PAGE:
UCF students express concern over education system

The current state of the education system may have a bright and sunny disposition when those in office shed their own light on the policies they’ve enacted, but when it comes to the point of view of the students attending such schools whose regulations are constantly in flux, separating fact from a simple publicity stunt isn’t all that hard to achieve.

Lawmakers may think they are working toward the betterment of society in, but students lingering around the UCF campus after dark, show they have a difference in opinion.

Emily Schapiro, junior Communication Sciences and Disorders major, said teachers are under too much pressure to be able to give students the knowledge they need to succeed.

“They are forced to cater to the FCAT and other Florida education standards and end up limiting kids in what they can learn,” Schapiro said.

Greg Voda, senior Communications major, expressed concerns over the lack of assistance students get upon graduation in regards to job placement.

“My brother is flying in from China tonight. He is teaching English over there because there are no jobs here. He was actually a Financial Accounting major here at UCF,” Voda said.

Florida has a current unemployment rate of 7.1 percent, nestled in the middle of the two extremes with North Dakota at 3 percent and Nevada at 9.5 percent.

“We need a real-world education,” Voda said. “We have no preparation, here. People just fall through the cracks.”

Aside from job placement, one student said he’s scared about the money he’ll owe the state after he graduates. When asked, specifically, what he meant, he gave me a simple, two-word reply:

“Interest rates,” said David Simoneau. He was referring to student loans, as it turns out. He is a freshman at UCF. He and his friend Spencer Scheirer were on their way to a volleyball tournament Wednesday night, when I stopped to ask them how they felt about the education system.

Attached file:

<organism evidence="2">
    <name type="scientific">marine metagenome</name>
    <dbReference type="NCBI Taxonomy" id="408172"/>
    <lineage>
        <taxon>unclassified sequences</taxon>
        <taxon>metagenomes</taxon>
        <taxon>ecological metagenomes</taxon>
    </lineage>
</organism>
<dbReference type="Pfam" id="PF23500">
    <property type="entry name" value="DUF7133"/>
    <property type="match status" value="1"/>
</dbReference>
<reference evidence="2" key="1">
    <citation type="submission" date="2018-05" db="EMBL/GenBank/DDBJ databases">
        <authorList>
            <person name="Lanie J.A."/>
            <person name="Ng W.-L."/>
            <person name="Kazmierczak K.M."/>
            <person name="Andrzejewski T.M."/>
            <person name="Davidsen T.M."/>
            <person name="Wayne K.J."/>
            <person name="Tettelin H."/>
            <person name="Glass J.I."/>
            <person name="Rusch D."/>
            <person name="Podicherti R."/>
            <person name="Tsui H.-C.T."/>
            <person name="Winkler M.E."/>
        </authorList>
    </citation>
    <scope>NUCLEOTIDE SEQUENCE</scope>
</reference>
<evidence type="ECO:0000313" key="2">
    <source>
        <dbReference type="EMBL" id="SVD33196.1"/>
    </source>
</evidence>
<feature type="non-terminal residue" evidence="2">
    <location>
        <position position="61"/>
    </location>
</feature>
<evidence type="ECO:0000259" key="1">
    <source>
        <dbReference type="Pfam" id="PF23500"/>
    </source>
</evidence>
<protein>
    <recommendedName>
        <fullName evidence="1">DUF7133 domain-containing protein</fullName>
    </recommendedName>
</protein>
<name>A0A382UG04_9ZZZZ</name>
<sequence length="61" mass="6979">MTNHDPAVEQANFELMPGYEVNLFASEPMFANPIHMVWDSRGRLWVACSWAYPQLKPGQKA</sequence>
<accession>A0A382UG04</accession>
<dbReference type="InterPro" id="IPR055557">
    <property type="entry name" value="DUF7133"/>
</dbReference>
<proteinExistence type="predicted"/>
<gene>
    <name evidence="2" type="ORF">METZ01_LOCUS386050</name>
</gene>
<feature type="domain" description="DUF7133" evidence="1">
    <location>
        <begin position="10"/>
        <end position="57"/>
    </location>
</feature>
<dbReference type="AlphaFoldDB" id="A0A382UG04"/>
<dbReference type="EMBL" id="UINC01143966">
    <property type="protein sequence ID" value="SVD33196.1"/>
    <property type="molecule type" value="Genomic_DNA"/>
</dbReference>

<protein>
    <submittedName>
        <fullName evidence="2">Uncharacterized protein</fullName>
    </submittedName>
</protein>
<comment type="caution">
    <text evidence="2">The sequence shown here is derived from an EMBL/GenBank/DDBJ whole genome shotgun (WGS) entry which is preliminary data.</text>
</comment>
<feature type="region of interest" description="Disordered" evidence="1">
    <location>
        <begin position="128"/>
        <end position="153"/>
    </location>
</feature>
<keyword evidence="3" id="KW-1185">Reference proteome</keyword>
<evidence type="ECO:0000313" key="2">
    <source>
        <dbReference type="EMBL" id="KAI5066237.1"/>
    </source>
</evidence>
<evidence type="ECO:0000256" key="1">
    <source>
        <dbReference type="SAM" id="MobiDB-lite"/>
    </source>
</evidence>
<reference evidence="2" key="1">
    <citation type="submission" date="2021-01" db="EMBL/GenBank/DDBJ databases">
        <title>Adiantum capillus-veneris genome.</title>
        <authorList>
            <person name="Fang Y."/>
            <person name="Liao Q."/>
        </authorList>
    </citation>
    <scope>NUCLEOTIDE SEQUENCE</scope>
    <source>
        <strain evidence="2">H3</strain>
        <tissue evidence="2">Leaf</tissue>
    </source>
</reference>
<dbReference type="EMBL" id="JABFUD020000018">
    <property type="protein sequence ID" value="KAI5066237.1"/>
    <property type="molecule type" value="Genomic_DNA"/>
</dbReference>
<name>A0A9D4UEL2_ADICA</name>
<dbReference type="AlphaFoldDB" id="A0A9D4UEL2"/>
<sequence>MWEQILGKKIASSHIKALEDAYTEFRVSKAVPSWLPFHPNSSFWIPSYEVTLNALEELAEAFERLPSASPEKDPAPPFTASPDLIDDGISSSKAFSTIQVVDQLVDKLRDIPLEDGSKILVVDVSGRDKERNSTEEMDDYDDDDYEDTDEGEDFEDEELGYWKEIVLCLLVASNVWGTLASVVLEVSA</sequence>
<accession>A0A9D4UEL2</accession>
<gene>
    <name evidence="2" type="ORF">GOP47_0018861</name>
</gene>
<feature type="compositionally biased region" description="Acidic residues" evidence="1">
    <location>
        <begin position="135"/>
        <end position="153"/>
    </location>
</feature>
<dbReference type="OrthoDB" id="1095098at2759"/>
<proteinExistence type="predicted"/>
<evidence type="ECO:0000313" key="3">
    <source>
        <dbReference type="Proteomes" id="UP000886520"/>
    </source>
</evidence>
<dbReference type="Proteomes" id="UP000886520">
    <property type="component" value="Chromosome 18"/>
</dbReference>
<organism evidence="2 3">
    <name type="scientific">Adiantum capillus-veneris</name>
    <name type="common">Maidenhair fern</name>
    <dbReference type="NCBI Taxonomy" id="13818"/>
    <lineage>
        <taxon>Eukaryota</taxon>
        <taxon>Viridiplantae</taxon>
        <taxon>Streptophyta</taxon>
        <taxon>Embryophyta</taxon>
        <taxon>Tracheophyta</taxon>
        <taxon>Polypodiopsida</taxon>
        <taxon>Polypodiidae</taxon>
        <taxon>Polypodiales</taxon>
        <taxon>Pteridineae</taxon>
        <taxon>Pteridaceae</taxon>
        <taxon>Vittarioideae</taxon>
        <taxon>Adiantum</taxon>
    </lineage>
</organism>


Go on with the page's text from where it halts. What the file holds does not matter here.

In contrast to to Simoneau, Scheirer isn’t at that stage of the game yet. He’s still trying to enroll in UCF.

Scheirer has out-of-state credits and can’t seem to figure out how to navigate the system in order to become accepted into the university.

“I want to know how to get in-state tuition,” said Scheirer.

“It’s a complicated subject. In Illinois and Missouri, you just have to live in-state for three months and, BAM!, you’re a resident. Someone, here, told me you had to live in a dorm, but that’s not true either. You can’t live in a dorm if you’re not a Florida resident,” said Scheirer.

“There’s so many things you have to do. You have to switch over your license and registration,” Scheirer said.

“You have to emancipate yourself,” Simoneau chimed in. “You can’t take money from your parents or anything.”

Eric Golden II, Computer Science major, is one credit shy of becoming a sophomore. Golden is less worried about himself as far as potential loans he may have to pay back or whether he’ll have a job once he graduates. His main concern revolves around the incentive students have in attending schools and the proportional motivation teachers instill in those students in return.

Golden believes teacher salaries are in jeopardy, as money serves as a tool to goad teachers to pay more attention to their students. Quickly shying away from the touchy subject, he became particularly uneasy when he started speaking about zoning issues.

“Growing up in PSL [Port St. Lucie, Fla.] I was zoned to Centennial, but I went instead to LPA. LPA is in a horrible neighborhood, but the school is ranked seventh in the state and 28th in the nation, I believe. I haven’t been back since I graduated, but I heard they are losing the IB program,” Golden said.

“That’s what makes this school what it is. The IB program gives people hope, it helps them believe in achieving something,” he said.

Whether it is the image of the school that instills a certain malaise in students or the impending debts they incur throughout the time spent enrolled, a handful of UCF students feel strongly about modifications that need to be made in order to make it a better learning environment.

As the gubernatorial election for Florida draws near, approaching in November 2014, only time will tell whether the necessary changes will take place.

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